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Pesquisa Agropecuária Brasileira

Print version ISSN 0100-204XOn-line version ISSN 1678-3921


MARENCO, RICARDO ANTONIO  and  LUSTOSA, DENISE CASTRO. Soil solarization for weed control in carrot. Pesq. agropec. bras. [online]. 2000, vol.35, n.10, pp.2025-2032. ISSN 0100-204X.

Soil solarization is a technique used for weed and plant disease control in regions with high levels of solar radiation. The effect of solarization (0, 3, 6, and 9 weeks) upon weed populations, carrot (Daucus carota L. cv. Brasília) yield and nematode infestation in carrot roots was studied in São Luís (2o35' S; 44o10' W), MA, Brazil, using transparent polyethylene films (100 and 150 mm of thickness). The maximum temperature at 5 cm of depth was about 10oC warmer in solarized soil than in control plots. In the study 20 weed types were recorded. Solarization reduced weed biomass and density in about 50% of weed species, including Cyperus spp., Chamaecrista nictans var. paraguariensis (Chod & Hassl.) Irwin & Barneby, Marsypianthes chamaedrys (Vahl) O. Kuntze, Mitracarpus sp., Mollugo verticillata L., Sebastiania corniculata M. Arg., and Spigelia anthelmia L. Approximately 40% of species in the weed flora were not affected by soil mulching. Furthermore, seed germination of Commelina benghalensis L. was increased by soil solarization. Marketable yield of carrots was greater in solarized soil than in the unsolarized one. It was concluded that solarization for nine weeks increases carrot yield and is effective for controlling more than half of the weed species recorded. Mulching was not effective for controlling root-knot nematodes in carrot.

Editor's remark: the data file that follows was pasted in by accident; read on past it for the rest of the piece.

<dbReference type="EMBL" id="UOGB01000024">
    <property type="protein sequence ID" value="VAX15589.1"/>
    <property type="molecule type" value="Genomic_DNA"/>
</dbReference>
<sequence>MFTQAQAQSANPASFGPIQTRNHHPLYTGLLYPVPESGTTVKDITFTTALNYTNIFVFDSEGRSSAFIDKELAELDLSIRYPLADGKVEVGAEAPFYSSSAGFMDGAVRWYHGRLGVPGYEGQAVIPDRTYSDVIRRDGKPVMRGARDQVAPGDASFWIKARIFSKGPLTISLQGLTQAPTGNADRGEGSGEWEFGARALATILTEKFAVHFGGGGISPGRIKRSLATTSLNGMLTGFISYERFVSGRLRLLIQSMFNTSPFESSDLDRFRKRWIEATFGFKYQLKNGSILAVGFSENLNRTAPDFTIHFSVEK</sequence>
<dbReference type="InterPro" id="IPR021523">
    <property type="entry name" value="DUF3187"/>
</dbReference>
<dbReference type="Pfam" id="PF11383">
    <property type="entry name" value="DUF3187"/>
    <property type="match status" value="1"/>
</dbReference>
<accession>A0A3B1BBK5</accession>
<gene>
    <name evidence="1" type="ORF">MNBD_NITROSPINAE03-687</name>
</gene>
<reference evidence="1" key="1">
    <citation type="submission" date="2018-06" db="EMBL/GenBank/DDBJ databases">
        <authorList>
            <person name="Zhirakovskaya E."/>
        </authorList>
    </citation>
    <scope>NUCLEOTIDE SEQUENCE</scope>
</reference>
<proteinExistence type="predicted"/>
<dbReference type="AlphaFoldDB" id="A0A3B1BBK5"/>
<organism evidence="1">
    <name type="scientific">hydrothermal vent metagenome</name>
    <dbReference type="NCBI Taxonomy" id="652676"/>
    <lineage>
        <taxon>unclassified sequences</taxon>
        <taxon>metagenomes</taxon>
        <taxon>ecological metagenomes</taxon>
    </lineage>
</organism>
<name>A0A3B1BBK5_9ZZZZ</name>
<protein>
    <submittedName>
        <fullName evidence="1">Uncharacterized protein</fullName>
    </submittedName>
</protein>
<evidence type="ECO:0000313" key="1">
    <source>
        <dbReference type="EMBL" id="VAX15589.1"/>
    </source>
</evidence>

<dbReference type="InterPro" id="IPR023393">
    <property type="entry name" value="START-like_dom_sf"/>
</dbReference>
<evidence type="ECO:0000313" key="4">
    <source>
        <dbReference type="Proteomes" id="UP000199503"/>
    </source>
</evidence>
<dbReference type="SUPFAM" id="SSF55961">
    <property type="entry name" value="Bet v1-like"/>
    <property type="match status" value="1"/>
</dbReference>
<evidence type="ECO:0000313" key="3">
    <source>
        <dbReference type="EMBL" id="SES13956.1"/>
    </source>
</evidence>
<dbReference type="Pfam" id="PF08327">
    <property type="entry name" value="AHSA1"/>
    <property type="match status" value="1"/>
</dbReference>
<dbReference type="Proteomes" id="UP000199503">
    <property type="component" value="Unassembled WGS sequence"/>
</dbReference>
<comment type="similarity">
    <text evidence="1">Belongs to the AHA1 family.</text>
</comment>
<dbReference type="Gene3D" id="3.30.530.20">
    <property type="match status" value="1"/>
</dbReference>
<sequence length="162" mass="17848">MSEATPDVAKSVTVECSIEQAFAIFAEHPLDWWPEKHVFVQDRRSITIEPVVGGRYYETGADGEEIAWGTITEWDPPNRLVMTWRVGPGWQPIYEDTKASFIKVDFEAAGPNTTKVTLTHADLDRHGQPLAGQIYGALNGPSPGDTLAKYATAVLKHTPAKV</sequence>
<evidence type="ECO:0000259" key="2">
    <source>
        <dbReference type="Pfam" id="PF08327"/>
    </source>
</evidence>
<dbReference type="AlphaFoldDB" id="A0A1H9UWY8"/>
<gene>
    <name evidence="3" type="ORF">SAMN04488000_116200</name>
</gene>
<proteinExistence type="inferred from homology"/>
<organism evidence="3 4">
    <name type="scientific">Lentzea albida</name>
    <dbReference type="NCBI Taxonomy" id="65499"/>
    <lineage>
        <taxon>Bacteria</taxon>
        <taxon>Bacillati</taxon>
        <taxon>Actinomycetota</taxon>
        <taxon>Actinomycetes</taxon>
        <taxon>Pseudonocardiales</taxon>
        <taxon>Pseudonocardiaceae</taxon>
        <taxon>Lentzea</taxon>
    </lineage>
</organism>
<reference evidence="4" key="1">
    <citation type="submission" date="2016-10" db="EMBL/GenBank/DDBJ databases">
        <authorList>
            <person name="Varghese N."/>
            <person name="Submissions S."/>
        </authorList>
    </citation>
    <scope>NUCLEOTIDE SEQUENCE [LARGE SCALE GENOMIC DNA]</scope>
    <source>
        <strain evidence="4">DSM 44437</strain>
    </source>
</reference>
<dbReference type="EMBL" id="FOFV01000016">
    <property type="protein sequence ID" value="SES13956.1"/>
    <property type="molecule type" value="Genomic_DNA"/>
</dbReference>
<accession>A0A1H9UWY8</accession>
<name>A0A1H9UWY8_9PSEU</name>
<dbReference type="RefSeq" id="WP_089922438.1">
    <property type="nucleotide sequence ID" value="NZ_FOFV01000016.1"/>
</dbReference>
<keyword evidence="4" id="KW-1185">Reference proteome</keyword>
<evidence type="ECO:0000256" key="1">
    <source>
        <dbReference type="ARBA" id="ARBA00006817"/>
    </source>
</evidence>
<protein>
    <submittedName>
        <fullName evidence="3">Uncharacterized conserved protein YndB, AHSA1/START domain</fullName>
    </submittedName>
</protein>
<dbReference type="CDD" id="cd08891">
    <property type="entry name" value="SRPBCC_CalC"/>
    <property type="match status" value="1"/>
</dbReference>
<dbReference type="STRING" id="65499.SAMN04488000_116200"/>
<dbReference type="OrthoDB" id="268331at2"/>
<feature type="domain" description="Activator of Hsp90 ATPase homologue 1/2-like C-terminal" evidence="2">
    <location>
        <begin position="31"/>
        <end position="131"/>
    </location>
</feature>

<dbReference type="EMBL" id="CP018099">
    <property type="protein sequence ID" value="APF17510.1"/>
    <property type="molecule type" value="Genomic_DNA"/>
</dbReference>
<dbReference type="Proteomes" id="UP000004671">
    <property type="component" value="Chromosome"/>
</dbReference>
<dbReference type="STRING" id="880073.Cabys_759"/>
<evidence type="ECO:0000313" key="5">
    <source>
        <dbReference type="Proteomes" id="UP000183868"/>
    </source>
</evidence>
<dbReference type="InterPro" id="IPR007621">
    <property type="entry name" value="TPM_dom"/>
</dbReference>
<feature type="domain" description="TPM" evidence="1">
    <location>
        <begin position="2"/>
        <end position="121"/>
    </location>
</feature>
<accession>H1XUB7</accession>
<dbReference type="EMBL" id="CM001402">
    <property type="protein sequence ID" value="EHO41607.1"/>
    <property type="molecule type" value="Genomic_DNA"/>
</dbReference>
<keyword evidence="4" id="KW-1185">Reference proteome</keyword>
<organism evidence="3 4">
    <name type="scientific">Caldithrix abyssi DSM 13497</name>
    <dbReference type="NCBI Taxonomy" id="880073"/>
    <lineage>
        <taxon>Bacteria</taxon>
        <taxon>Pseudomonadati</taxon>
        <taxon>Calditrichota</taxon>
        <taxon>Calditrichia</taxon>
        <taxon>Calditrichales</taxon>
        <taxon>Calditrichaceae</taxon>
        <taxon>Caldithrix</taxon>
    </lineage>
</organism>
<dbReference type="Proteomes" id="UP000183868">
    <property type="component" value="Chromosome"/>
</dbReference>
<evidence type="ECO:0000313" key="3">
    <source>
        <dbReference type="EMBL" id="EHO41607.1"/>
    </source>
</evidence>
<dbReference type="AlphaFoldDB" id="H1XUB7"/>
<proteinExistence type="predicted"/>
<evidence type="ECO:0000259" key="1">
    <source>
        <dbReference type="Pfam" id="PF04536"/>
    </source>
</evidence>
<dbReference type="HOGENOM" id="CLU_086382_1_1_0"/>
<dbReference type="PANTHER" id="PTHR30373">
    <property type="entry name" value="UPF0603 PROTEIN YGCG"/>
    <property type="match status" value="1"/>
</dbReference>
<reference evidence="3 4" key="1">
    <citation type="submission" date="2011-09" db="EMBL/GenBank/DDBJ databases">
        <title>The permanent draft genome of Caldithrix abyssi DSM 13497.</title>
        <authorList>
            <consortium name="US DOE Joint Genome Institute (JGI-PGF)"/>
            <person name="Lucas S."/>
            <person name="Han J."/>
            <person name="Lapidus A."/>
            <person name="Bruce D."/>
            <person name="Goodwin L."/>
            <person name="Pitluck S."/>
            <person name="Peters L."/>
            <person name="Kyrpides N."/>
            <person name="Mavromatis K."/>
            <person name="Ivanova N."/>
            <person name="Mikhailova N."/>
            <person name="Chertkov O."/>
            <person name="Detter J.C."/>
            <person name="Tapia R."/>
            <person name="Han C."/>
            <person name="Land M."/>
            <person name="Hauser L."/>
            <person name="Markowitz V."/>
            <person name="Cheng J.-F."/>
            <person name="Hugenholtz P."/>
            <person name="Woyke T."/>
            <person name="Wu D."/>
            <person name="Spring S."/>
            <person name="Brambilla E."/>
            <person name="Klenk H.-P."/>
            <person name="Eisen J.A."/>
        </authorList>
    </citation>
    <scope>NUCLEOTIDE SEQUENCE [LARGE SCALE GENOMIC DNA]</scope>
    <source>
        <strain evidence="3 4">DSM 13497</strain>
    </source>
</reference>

Keywords : Commelina benghalensis; Cyperus; organic farming; soil heating; mulching; plastic film covers; soil desinfection; nematode controls; sandy soil.

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